January 25th. Four years later. As I was reviewing my post from last year, I realized that what I had hoped would not transpire-the election of former General Abdel Fattah Al-Sisi-has come true. Sisi has been president for less than a year, and in some ways Egypt has calmed: there are less protests, the Muslim … More #Jan25 Revolution Yr 4: What Revolution?
This is the third year in a row that I’ve written my sarcastic predictions/resolutions for the Middle East. Either these nations’ governments are not listening to me or making resolutions is not a regional tradition because I seem to be repeating myself! 2014 was no better than 2013 on issues of peace, and with the emergence … More 2015 Predictions for the Middle East
A recent spate of acid attacks against women in Isfahan, Tehran has left the international media abuzz. Many reports cite that the attacks, which have left victims severely burned and even blinded, were due to “bad hijab,” in which the women in question-who were driving their cars when men on a motorbike drove up and … More Young Iranians Are Showing their Faces
You can’t get anything accomplished if no one gives a damn. Matthieu Aikens’ ‘Last Tango in Kabul,’ which appeared 18 August in Rolling Stone, is a fascinating and well-written article. I read it eagerly, and it reminded me of other pieces-fiction and non-fiction-that I have read on Afghanistan. The country shouldn’t be interesting, from a … More Who cares about Afghanistan?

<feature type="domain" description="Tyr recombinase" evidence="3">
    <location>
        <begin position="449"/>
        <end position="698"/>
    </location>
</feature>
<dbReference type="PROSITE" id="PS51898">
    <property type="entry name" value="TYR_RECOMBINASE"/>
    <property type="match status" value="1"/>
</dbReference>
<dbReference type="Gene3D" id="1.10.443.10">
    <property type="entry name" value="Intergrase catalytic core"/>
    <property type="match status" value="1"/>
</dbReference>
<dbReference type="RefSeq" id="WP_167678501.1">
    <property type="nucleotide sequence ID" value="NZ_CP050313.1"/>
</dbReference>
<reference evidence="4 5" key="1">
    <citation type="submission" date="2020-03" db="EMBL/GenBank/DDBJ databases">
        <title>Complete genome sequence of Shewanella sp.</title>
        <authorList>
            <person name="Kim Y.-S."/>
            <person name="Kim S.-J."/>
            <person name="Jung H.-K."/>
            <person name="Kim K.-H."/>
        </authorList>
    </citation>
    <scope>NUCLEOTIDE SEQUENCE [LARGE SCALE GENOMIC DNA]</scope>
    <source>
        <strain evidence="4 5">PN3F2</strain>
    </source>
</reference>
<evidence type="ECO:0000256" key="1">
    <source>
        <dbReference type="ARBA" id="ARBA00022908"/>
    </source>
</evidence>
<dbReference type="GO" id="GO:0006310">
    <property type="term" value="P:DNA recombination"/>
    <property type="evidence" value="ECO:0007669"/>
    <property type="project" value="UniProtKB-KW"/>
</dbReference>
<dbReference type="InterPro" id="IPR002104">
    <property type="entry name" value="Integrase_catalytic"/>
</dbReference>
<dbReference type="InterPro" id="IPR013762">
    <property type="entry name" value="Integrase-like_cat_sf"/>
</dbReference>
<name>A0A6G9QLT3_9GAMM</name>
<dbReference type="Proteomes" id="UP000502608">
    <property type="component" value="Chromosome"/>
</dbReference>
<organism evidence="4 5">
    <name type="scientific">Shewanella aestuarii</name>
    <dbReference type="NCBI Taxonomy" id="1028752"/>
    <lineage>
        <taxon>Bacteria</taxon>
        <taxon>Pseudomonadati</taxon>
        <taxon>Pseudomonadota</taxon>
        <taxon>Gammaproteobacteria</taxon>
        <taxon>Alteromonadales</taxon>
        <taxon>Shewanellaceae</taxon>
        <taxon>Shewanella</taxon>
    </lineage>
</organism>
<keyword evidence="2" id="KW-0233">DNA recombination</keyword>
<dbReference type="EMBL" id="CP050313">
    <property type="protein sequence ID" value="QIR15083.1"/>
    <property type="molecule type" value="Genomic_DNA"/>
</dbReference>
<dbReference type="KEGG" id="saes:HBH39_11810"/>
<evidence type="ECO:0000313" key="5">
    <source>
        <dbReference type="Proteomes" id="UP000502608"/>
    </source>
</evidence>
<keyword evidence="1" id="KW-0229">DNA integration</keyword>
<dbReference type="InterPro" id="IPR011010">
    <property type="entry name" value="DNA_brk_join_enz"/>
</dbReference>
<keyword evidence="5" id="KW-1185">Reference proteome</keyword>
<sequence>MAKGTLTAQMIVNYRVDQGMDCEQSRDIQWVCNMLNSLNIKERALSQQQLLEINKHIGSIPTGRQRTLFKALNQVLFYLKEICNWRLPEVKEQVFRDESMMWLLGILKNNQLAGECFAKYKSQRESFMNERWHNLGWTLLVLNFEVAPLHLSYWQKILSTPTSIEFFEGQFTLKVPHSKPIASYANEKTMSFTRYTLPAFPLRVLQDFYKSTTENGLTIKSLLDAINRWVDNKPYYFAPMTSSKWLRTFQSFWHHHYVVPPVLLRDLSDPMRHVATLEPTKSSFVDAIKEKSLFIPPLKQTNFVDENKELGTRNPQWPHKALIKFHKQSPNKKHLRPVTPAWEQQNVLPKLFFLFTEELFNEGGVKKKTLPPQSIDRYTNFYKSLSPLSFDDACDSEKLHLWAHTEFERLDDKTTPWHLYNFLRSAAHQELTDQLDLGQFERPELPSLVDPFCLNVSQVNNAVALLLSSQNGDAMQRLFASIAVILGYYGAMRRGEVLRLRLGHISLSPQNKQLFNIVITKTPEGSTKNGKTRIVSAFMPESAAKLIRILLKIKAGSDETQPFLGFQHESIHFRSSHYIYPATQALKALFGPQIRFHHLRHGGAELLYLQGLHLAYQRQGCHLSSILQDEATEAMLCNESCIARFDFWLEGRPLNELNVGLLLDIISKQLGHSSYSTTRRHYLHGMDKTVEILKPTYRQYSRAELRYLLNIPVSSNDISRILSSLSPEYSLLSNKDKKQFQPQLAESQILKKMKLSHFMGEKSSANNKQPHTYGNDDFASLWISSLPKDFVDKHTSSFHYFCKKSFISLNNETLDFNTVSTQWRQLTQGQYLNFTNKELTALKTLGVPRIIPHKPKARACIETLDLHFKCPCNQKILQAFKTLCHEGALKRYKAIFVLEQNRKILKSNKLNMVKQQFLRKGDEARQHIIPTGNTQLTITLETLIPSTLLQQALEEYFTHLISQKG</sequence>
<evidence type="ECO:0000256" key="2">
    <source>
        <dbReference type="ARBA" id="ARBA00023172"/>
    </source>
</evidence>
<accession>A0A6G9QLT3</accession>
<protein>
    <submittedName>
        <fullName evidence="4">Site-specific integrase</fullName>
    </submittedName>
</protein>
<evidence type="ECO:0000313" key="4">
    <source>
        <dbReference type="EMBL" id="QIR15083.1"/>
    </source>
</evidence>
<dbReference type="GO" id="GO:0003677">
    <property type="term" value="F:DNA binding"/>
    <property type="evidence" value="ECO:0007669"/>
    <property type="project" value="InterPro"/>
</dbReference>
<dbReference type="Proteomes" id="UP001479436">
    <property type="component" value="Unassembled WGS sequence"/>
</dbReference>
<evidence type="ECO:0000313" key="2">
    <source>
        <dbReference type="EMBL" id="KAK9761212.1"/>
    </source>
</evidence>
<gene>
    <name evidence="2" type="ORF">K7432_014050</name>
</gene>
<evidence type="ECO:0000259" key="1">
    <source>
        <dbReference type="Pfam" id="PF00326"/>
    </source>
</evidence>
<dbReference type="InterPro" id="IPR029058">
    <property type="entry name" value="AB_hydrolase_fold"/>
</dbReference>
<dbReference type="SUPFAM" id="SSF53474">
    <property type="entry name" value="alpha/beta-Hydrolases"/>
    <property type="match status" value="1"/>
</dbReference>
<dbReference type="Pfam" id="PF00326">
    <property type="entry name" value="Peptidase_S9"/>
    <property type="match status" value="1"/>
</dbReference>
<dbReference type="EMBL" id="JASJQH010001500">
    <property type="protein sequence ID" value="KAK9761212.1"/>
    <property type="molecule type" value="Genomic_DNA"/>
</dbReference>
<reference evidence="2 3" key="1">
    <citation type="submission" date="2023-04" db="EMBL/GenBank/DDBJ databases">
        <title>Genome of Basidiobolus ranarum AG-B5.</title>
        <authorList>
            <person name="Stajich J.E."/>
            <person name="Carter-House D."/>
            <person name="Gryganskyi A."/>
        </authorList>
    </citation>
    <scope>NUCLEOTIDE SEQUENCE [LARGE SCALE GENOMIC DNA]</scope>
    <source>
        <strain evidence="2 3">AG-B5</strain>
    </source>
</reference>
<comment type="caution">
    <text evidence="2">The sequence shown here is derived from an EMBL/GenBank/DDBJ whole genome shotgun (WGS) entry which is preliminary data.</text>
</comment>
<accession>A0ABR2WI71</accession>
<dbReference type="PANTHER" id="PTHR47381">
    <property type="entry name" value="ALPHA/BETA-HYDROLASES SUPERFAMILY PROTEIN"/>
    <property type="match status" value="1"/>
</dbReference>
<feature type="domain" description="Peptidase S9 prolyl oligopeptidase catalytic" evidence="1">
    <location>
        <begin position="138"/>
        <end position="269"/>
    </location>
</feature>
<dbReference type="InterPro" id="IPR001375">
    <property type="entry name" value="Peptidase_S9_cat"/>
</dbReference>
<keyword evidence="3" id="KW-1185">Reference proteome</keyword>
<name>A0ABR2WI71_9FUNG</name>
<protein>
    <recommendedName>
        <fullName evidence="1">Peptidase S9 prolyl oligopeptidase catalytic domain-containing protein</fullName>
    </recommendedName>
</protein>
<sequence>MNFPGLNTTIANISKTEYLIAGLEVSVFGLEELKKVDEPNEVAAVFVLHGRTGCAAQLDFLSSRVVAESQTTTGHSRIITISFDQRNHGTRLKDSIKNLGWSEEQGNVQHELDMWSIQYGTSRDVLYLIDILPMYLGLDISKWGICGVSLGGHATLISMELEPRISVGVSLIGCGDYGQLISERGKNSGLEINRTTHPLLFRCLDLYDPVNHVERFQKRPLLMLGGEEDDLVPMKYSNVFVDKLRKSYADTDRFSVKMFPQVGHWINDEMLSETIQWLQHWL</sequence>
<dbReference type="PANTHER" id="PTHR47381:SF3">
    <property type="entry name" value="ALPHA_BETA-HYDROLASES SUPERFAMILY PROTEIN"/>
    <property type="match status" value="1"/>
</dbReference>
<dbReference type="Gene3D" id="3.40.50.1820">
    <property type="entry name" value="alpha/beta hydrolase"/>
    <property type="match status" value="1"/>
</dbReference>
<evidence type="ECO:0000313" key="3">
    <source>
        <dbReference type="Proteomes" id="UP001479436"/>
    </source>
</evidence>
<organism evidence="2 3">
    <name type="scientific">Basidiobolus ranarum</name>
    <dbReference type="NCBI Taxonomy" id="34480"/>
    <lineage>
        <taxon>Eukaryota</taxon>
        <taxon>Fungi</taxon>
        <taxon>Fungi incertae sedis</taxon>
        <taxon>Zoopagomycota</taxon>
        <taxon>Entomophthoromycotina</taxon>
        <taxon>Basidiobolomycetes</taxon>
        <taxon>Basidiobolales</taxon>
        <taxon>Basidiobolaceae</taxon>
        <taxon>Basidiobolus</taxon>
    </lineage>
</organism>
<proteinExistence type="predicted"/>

The Egyptians have come around full circle since the January 25th Revolution, right smack dab to where they started. Former General Abdel Fattah Al-Sisi has been crowned (a much better word choice than elected) president of Egypt in a landslide win that surprised zero percent of the population. I still don’t know why Hamdeen Sabahi … More Seriously Not Surprised over Sisi
Society cannot get enough of telling women how to display their bodies. Whether we are being told to cover up or to strip down, to go out with naked faces or to rougez les levres, women are rarely free to choose their own style of dress. Women are often prevented, legally, from dressing as they … More The Female Body is a Scary Thing: Human Rights
The situation in Syria is growing worse and worse, excellent case of foreign policy run amok, at least on behalf of the United States of America. Here, a look at the situation in an international affairs context. The “Right to Protect,” or R2P, is a concept in international diplomacy that details that one country can … More R2P in Syria leads to….WW3?
The above photo was posted by France’s Le Monde on their Facebook page on July 7th, a relatively “tranquil” scene on the Qasr al-Nil Bridge. Although Egypt was in turmoil then, having unseated ruling president Mohammed Morsi just 4 days earlier, it is nothing compared to the violence and disaster ripping through the city right … More Egypt: The Next Iraq or Syria?
Note: Between going on vacation, settling things with school and, well, life, I’ve been absent from blogging, but I’m back! My trip to Cairo recently could hardly be called a trip–stopover is more like it-as I spenta mere 36 hours in the country. Yet during those 36 hours I managed to get a lot done, … More Cairo Diary December: Zamalek Street Art
What are Arabia’s princesses like? Unlike the royal families of Europe, who are more symbolic icons of their countries than actual law-makers (see the Windsors of England), the royal families of Arabia lead in all aspects of the word, most of all as examples of great hypocrisy. The Arab kingdoms-Saudi Arabia, Kuwait, Bahrain, Qatar, the United … More Arabian Princesses: Morality and Justice